The bladder is made up from three layers of tissue:

Tunica serosa. (outer layer) This is derived from the peritoneum, and covers the upper and lateral surfaces only. It reduces friction with adjacent abdominal organs.

Tunica muscularis. (middle layer) This is formed from smooth muscle and fibrous tissue.

Tunica mucosa. (inner layer) This is formed from stratified epithelium. This layer forms into folds, known as rugae, when the bladder is empty.


The urethra is the tube which conveys urine from the bladder to outside the body.

The urethra is made up from three layers of tissue, similar to the ureters, although the inner layer is composed of mucous membrane

.In the female, the urethra leads directly to its opening between the clitoris and vagina.

In the male, the urethra passes through the prostate gland, connecting to the reproductive system, and along the length of the penis.

Two sphincters control the emptying of the bladder: An internal sphincter at the start of the urethra at the bladder.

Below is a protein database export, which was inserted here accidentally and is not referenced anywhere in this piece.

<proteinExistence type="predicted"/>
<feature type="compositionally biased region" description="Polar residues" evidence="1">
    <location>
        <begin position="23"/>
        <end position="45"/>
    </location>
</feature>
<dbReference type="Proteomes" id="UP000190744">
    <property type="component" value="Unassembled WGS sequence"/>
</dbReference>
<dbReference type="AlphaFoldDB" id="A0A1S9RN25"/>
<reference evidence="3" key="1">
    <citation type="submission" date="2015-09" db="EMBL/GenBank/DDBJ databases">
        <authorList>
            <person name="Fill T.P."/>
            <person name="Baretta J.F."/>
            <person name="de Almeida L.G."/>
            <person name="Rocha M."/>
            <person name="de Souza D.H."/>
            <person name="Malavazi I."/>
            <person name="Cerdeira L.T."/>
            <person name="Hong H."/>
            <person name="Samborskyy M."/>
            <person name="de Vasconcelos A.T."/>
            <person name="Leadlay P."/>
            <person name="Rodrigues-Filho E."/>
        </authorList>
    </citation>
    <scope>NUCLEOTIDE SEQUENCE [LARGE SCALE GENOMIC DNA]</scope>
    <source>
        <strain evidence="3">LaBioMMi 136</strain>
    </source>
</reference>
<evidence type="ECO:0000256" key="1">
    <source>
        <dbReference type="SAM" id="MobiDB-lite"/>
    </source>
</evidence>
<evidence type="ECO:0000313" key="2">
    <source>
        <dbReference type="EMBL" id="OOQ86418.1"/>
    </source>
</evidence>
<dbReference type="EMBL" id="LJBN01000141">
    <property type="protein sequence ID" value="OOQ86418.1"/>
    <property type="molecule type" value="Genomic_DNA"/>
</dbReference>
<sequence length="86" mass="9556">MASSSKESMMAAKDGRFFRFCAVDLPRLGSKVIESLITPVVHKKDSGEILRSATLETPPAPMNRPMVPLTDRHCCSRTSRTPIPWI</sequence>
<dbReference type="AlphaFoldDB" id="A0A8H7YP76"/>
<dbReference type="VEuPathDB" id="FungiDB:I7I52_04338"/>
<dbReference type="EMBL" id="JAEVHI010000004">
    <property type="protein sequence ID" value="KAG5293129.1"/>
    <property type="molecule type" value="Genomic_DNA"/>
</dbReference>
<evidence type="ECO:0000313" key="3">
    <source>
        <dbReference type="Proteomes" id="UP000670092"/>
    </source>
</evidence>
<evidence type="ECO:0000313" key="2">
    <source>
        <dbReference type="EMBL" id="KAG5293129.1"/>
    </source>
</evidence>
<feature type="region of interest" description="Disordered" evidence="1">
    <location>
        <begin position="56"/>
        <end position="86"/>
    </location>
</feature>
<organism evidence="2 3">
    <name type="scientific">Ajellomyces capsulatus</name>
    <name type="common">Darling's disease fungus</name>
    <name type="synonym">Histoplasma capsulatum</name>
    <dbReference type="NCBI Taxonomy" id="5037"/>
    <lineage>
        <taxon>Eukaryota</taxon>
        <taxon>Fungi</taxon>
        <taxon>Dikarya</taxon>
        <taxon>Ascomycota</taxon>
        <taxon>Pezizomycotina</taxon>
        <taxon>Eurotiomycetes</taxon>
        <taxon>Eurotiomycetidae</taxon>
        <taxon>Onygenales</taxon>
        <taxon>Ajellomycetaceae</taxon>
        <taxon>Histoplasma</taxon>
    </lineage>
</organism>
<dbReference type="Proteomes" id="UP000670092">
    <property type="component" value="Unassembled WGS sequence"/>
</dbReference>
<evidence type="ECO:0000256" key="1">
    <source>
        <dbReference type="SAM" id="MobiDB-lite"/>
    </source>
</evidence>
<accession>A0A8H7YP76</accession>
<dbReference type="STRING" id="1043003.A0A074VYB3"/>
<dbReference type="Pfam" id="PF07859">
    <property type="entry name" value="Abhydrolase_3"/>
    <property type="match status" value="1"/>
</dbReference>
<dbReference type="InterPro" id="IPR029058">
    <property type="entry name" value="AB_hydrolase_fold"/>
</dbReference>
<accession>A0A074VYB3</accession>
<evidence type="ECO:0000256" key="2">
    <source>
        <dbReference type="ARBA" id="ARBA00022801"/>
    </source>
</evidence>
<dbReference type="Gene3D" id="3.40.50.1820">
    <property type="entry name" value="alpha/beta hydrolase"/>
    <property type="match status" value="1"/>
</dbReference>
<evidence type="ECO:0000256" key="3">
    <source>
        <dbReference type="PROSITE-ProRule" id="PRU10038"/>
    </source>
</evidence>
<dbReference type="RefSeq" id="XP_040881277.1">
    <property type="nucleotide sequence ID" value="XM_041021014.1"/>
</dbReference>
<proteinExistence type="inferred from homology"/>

An external sphincter, which in males is just distal to the prostate gland, and in females is about midway along the length of the urethra.


When the bladder is stretched by holding approximately 200 – 300 ml of urine, autonomic nerves in the bladder wall are stimulated.

This initiates a reflex action to cause urination, however, in adults, this reflex action can normally be overruled, producing the sensation of the need to urinate. This inhibition of bladder emptying is possible until the bladder holds 600 – 800 ml of urine, at which point increasing pain is experienced.

During urination, the internal sphincter relaxes, the external sphincter is opened, and the bladder contracts rhythmically to force the urine out of the body via the urethra.

Disease and Injury

Bladder Calculi